High mountains – Trekking – Jeep safaris – Culture – Temples – Centers of pilgrimage – Ashrams – Spirituality – Mythology – Hinduism – Buddhism – Yoga – Wildlife

Inside India organizes trips in the Indian part of the Himalayas, in Sikkim and in the Himalayan countries of Nepal and Bhutan.

The Himalayas, literally “abode of the snow”, is a mountain range with 14 peaks exceeding 8000 meters and several of the largest glaciers in the world. It extends over approximately 3000 km and separates the Indian subcontinent from Central Asia. Geologically, the Himalayas is a range of young, fold mountains that arose from a collision between the Indo-Australian Plate and the Eurasian Plate. The highest peak is Mount Everest at 8848m.

The immense mountain range begins in the west at the northern border of Pakistan, runs through the Indian states of Jammu and Kashmir, Himachal Pradesh, Uttar Pradesh and Sikkim, the Himalayan countries of Nepal and Bhutan and finally, its eastern foothills extend to Burma (Myanmar). The Tibetan Plateau forms the northern boundary of this mountainous area.

The Himalayas are associated with longing, dreams of travel and sporting challenges. Trekking is not the only way to explore the Himalayas, but it is very likely the most exciting, because one can experience the beauty of the high mountain world up close. In picturesque villages and on summer pastures, you meet local mountain farmers and join pilgrims, sadhus and monks on their way to the holy places, and through this direct contact with the country and its people, experience the cultural and religious diversity of the region.

There are established paths and routes in almost all regions, connecting the villages. You will trek through adjacent pastures and higher mountain passes commonly used by mountain people traveling from one valley to the next. The paths and mountain passes generally do not require special skills or equipment. There are however some treks that can only be mastered with mountaineering expertise and professional equipment, such as the trek to the Nanda Devi Sanctuary or routes crossing several high mountain passes that require special equipment to get across the glacier.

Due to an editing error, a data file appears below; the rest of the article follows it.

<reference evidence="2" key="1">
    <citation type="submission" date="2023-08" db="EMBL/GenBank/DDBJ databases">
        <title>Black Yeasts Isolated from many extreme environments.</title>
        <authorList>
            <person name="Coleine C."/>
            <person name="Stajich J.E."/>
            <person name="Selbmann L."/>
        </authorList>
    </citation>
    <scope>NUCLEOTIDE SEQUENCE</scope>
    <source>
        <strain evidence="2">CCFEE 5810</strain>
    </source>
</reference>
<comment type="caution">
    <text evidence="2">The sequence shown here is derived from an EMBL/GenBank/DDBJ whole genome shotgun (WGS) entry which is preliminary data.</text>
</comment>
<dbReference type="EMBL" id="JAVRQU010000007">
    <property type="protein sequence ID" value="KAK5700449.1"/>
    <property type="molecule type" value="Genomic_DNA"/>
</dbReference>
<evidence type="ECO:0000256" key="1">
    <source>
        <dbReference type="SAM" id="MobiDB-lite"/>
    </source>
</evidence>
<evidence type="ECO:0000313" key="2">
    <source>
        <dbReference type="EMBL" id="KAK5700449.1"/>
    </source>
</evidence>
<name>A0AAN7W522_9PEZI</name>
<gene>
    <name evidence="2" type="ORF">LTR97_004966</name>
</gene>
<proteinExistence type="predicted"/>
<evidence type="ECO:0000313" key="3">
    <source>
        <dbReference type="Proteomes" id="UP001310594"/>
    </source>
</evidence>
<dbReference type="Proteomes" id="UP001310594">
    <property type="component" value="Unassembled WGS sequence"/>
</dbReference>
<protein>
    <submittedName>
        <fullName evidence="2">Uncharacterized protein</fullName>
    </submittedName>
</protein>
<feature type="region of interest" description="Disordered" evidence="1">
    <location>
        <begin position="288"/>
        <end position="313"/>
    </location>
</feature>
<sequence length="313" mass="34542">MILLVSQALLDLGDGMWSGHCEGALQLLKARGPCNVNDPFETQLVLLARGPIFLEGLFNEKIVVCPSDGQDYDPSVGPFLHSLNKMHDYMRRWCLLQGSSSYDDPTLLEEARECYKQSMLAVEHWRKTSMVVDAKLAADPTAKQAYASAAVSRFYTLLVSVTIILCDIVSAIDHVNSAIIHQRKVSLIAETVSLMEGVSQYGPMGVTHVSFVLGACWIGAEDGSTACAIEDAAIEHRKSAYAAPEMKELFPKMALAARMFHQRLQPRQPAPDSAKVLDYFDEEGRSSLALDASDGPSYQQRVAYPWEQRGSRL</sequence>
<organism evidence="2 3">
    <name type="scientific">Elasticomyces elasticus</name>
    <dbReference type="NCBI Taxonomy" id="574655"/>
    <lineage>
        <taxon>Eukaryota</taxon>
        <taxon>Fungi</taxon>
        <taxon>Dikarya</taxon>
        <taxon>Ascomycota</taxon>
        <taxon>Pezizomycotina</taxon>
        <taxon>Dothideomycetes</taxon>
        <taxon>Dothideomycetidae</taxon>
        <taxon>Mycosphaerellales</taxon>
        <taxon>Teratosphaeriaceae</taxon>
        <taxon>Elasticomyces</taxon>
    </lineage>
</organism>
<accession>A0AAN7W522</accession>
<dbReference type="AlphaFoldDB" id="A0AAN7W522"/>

For those who prefer not to travel on foot, there are plenty of opportunities to explore the Himalayas by jeep. Multi-day jeep safaris include visits to monasteries and temple sites and drives through mountain passes with spectacular views of snowcapped peaks. For more extravagant travel plans, helicopters and aircraft can be made available. With its breathtaking downhill runs for skiing and snowboarding over endless expanses of snow, the Himalayas are also an increasingly popular destination for winter sports enthusiasts.

Trekking in the Indian part of the Himalayan region is a popular holiday activity that can be tailored to specific individual requirements. The spectrum ranges from short hikes to remote mountain villages and spectacular vantage points to multi-day treks with local mountain guides and porters to carry the luggage. There are rural settlements in almost every Himalayan valley and the mountain people are traditionally very hospitable, adding to the pleasantness of a trek.

In secluded Ladakh, the “land of high passes”, the capital Leh serves as the starting point for trekking tours and visits to monasteries. The barren mountain steppe landscape is marked by traces of extreme drought. Buddhism is the main religion here and visits to ancient monasteries are an absolute highlight, especially as they are freely accessible to tourists. Attractions include the various monastic festivals with their colorful mask dances.

The Garhwal region, an area with magnificent landscapes, is where the headwaters of the sacred Ganges are waiting to be discovered among breathtaking natural beauty and countless Hindu centers of pilgrimage. The most popular route goes via Rishikesh, an important Indian center for yoga and meditation, to the mountain village of Gaurikund and on to the sacred pilgrimage town of Kedernath.

The mountain town of Dharamsala, with the adjacent suburb and “hill station” McLeodganj, is the Indian residence of the Dalai Lama and a famous tourist center in the Indian state of Himachal Pradesh. Several thousand Tibetan exiles have found refuge here and have established a traditional Tibetan community with different centers of Tibetan culture. The area has some inviting trekking routes.

Sikkim, which opened its borders for a limited volume of tourism, also enthralls with its lush vegetation and the paradise-like mountain atmosphere of the eastern Himalayas. Around the imposing Kanchenjunga, the third largest mountain in the world, the traveler is greeted by gorgeous mountain scenery with mountain rivers, turquoise lakes, rice terraces, orange groves and pine forests.

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